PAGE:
By Michaela Payne
This year’s Grammy Awards on February 15 will be tense for Greg Landau. The City College instructor and music producer is up for his seventh and eighth nominations, for “Mondongo” by La Cuneta Son Machín in the best Latin rock category and “Zapateando” by Los Cojolites for best regional Mexican music album.
La Cuneta’s nomination is a big surprise, according to Billboard.com, but Los Cojolites are up for their second Grammy nomination in 20 years as a band. Landau released both albums in the last year on Round Whirled Records, the label he cofounded with his nephew, Camilo Landau.
La Cuneta will perform at the Great American Music Hall on Saturday, Feb. 13, at 859 O’Farrell St. in the Tenderloin district. They’ll share a bill with Los Cojolites at Hollywood’s Roxy venue on Feb. 16.
Los Cojolites, from Vereda, Veracruz, Mexico, perform music in their region’s jarocho style. “Zapateando” is their fifth album, following “Sembrando Flores” which was nominated for a Grammy in 2013.
La Cuneta is a cumbia-rock band from Managua, Nicaragua which released their third album,“Mondongo” on Sept. 30. The 10 energetic tracks are about dancing, food and fun in the streets, taxi drivers, earthquakes and traditional Nicaraguan meals like tripe soup with congo chile—and the band’s name translates as “the gutter sound machine.”
“They’re the most popular band in Central America,” Landau said, who worked with La Cuneta for the first time since advising on the band on their last record, “Amor Fritanguero,” two years ago.
“I worked with their father. They also knew of my other work with other Latin American artists,” Landau said. “They sought me out because I was somebody who could understand what they were doing—combining traditional Nicaraguan cumbia styles with modern rock and popular styles.”
The seven-member band traveled to San Francisco to work with Landau, but left their own instruments at home in Nicaragua.
“We had instruments here,” Landau said, who also hired session musicians to play on “Mondongo” with the band members. “We also wrote the songs in my studio. I pushed them to open up the arrangements and to explore different ways of doing things.”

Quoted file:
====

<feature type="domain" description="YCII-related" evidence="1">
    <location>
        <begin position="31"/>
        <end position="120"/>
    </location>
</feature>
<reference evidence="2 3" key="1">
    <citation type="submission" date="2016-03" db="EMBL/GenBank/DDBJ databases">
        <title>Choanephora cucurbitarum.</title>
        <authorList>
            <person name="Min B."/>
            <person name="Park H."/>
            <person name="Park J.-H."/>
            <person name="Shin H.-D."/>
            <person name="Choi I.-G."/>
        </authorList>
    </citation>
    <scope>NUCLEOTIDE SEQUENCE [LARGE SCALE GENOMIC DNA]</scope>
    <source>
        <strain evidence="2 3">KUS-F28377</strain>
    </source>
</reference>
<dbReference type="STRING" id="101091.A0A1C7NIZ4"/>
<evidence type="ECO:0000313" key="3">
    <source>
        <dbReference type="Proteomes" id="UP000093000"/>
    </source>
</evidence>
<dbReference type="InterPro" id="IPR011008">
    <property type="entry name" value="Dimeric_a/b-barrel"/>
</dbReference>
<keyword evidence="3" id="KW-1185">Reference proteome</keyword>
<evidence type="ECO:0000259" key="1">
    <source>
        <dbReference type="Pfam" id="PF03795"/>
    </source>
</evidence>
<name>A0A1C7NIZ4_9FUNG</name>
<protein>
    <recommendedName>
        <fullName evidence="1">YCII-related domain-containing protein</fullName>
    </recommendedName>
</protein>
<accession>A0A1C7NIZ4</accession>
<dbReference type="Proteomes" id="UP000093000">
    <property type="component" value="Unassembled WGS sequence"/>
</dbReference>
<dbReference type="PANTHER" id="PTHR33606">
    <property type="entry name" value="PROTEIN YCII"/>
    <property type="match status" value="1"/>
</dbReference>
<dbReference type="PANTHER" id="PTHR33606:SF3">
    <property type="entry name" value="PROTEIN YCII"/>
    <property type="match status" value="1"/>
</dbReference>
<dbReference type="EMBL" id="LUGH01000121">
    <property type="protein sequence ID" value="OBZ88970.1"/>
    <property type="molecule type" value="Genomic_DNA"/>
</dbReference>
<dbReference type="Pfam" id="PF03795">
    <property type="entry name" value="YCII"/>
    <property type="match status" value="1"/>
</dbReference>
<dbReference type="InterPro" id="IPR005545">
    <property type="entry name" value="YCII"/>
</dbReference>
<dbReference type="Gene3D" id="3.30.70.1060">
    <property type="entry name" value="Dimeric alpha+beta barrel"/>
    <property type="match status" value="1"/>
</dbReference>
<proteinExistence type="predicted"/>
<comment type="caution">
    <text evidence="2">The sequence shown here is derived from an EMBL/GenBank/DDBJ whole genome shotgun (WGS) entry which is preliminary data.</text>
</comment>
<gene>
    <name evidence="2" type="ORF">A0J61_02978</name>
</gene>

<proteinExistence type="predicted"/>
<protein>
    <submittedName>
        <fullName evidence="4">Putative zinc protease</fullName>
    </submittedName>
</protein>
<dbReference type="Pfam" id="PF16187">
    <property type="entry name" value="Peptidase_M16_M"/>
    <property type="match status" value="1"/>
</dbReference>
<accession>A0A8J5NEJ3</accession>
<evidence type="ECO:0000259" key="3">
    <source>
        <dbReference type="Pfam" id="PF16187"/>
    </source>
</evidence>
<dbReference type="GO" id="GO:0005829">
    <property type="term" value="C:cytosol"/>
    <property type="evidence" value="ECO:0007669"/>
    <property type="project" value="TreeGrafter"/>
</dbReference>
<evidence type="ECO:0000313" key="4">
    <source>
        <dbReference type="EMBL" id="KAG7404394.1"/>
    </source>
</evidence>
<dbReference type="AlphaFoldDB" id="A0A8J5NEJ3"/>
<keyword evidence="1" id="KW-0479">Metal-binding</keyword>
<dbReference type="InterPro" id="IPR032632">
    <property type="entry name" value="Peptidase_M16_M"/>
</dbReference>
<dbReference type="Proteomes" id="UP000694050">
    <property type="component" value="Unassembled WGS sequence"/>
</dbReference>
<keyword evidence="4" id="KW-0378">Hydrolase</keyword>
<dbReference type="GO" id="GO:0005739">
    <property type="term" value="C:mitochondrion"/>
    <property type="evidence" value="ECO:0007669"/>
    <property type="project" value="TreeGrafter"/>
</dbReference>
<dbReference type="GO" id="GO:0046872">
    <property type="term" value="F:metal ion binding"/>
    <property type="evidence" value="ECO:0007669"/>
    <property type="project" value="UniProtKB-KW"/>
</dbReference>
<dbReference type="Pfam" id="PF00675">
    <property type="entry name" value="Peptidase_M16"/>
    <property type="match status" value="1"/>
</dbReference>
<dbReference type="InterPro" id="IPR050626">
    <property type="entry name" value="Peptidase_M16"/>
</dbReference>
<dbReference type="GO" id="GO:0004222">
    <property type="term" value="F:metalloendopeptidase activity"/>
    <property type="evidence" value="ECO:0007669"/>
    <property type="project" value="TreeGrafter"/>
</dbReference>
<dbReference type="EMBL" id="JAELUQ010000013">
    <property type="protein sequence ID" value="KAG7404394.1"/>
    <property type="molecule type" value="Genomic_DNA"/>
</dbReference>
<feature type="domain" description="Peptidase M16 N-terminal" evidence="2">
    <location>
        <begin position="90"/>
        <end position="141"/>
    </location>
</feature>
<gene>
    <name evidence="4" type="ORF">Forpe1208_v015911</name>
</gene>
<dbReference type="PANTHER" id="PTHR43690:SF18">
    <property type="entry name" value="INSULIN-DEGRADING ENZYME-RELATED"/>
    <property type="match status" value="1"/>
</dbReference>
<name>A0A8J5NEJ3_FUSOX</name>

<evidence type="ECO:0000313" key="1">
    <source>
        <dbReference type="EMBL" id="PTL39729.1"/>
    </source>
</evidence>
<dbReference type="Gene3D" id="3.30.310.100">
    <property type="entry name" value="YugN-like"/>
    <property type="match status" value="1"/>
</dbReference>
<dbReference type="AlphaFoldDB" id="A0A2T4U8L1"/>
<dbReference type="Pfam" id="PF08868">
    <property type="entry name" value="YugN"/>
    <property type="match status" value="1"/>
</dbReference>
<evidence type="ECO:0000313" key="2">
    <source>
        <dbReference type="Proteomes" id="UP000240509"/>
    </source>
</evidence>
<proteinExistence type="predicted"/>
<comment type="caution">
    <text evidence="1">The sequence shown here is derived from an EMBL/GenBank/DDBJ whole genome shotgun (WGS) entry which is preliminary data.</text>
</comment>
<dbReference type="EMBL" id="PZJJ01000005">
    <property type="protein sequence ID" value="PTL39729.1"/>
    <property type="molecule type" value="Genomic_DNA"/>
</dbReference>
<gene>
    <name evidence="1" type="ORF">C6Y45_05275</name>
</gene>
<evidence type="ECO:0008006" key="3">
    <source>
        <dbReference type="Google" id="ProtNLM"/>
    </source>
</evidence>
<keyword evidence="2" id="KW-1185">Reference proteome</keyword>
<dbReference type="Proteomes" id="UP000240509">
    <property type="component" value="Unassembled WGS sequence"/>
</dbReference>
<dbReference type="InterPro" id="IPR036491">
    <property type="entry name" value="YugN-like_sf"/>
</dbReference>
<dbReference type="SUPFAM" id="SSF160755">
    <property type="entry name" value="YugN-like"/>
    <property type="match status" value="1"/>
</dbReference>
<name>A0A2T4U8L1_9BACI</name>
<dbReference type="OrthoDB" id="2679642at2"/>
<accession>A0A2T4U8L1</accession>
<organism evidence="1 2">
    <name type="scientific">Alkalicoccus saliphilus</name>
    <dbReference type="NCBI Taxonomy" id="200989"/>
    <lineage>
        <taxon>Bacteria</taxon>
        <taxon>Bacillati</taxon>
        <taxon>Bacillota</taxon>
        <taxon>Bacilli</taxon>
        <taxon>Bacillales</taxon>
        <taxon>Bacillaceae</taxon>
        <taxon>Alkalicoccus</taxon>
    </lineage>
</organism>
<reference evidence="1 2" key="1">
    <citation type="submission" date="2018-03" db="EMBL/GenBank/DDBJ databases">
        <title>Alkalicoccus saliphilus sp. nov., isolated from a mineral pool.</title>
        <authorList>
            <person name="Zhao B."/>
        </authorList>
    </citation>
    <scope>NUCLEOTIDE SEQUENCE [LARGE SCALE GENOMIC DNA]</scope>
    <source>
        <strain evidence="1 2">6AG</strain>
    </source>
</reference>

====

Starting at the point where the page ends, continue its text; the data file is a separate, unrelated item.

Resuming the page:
“It was exciting because they have so much energy,” Landau said. “To incorporate elements of modern and classic rock, we listened to lots of Queen and Zappa and The Beatles, and revisited traditional Nicaraguan music.”
Landau lived in Nicaragua during the 1980s and worked in the Ministry of Culture. “I played with many bands there, including Carlos Mejía Godoy and Luis Enrique (Mejía Godoy), two brothers who were the top folk musicians in Nicaragua. I toured with them for nine years all over Latin America, Europe and the United States on 35 tours,” Landau said.
Now Landau no longer tours, devoting his time to music production and teaching. “I play the guitar and the Cuban tres, a Cuban-style guitar,” Landau said, which has six strings grouped in twos and is played for rhythm.
Landau studied at University of California, Berkeley and began teaching at City College in the mid-1990s while finishing a doctorate at UC San Diego. “I was living in San Francisco and wanted to connect with students in the area. It allowed me to continue my dissertation and play music,” he said.
City College Music Department Chair Madeline Mueller estimated that Landau taught in the college’s music department for 15 years. He now teaches three online classes which are history of Latin America, Latin American social movements, and Diego Rivera: Art and Social Change.
“Because he is so popular and in-demand, he hasn’t been teaching in our department for some time. He’s top in his field and we miss him,” Mueller said. “He’s a Renaissance person—he has skills in so many areas as so many musicians do. He plays and produces, writes and composes. He’s a historian and linguist. His skills seem to be worldwide and he has such a fantastic knowledge of the Americas.”
Not His First Nomination
Landau’s career has taken him around the world and to the top of the charts. “I’ve produced six Grammy-nominated CDs while teaching at City College,” Landau said, before “Mondongo” and “Zapateando” were announced as nominees.
“I’ve produced more than 90 CDs, mostly of Latin American music. I’ve worked with some top Latin American artists like Susana Baca, folk musicians and Mexican rockers like Maldita Vecindad,” he said.
Landau also makes music for films, he said, like “The Other Barrio,” made in the Mission district last year and produced by local photojournalist Lou Demattais.
Mueller added that Landau has extensive knowledge of ethnomusicology. “One time he was recording native Peruvian music and I said, ‘In my goodness, I didn’t know you were an expert in that too,’” Mueller said.
Actually it’s the reverse, Landau told her. He was sent to Peru to listen to traditional music and analyze it for elements of modern music it may have influenced.
“As a department we’ve always had a big national reputation for having music from so many countries,” Mueller said. “Other schools often have just ‘world music.’”
In addition to Landau’s music of Latin America course, the department offers African drumming, traditional African music, history of jazz, music of East Asia, music in American culture and the Labor Heritage Chorus.
Viewers can watch the 58th annual Grammy Awards on Feb. 15 live at 5 p.m. Pacific time.
La Cuneta’s Grammy-nominated album “Mondongo” is available on Spotify, Amazon and iTunes. Listeners can reach the band on their Facebook page, on Twitter @LaCunetaNic and at www.lacunetasonmachin.com. The band will give out the album —for free—at their Feb. 13 show in San Francisco.
Los Cojolites are on Facebook, Spotify, and on Bandcamp through Round Whirled Records.
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Send an email to: Michaela Payne